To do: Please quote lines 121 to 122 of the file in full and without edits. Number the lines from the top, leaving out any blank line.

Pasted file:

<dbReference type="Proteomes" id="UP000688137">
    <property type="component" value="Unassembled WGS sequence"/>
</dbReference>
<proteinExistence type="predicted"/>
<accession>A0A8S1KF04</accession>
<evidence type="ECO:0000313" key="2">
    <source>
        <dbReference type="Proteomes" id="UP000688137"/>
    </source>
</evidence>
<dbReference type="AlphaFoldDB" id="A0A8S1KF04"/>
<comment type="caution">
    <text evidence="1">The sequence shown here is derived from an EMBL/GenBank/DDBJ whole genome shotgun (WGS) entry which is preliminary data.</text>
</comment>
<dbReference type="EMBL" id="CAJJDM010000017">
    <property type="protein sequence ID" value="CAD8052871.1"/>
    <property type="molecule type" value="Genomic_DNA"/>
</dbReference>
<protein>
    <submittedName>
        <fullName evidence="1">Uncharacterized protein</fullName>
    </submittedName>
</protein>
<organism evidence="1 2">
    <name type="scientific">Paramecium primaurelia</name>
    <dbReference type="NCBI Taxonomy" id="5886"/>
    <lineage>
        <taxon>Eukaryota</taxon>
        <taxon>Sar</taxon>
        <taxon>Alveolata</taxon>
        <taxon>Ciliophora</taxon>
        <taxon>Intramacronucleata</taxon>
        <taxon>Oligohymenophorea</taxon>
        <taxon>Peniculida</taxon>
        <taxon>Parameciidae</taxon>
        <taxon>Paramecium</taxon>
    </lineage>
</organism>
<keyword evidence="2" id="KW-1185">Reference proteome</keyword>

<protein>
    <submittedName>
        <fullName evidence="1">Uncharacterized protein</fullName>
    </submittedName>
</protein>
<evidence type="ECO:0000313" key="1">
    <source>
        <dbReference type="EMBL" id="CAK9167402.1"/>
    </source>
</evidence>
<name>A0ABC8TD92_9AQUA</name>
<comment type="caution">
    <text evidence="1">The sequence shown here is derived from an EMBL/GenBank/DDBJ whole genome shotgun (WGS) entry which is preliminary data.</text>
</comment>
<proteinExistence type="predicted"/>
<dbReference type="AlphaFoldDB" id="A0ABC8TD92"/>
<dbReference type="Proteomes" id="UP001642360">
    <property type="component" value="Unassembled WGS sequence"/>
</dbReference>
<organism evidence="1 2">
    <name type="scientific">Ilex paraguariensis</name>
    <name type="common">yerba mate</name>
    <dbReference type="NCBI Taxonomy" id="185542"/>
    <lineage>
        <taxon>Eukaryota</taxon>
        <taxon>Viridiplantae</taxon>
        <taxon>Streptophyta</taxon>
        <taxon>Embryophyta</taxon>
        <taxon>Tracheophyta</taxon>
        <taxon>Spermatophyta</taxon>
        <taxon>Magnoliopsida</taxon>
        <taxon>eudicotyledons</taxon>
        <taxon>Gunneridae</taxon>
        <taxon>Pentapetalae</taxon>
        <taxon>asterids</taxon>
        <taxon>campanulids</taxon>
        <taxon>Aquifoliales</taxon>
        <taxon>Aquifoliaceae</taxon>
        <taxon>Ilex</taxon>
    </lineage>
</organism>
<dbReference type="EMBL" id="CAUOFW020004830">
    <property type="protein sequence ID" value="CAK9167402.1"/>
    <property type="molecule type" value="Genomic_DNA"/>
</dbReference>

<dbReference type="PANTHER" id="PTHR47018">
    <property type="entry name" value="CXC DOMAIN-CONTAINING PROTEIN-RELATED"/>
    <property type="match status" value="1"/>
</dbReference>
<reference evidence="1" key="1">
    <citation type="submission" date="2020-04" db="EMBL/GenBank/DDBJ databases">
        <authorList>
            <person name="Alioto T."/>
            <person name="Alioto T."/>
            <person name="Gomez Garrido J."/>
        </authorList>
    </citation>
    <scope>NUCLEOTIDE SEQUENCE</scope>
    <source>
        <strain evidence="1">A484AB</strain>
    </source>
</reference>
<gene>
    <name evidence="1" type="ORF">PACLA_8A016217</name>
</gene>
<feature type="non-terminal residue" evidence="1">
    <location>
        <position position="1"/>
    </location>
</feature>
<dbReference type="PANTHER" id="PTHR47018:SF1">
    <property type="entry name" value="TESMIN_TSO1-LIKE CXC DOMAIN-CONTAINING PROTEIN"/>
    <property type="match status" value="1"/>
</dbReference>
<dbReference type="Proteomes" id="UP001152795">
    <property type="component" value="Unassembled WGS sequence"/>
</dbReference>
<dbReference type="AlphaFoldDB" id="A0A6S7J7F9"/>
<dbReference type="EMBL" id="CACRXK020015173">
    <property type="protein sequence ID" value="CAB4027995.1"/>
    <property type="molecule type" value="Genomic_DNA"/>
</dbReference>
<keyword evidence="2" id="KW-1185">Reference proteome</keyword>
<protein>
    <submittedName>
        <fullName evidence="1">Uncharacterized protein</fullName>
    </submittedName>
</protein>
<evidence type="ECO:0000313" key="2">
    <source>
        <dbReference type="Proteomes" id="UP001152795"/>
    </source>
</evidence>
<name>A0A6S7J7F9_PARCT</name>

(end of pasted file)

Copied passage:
</dbReference>
<keyword evidence="2" id="KW-1185">Reference proteome</keyword>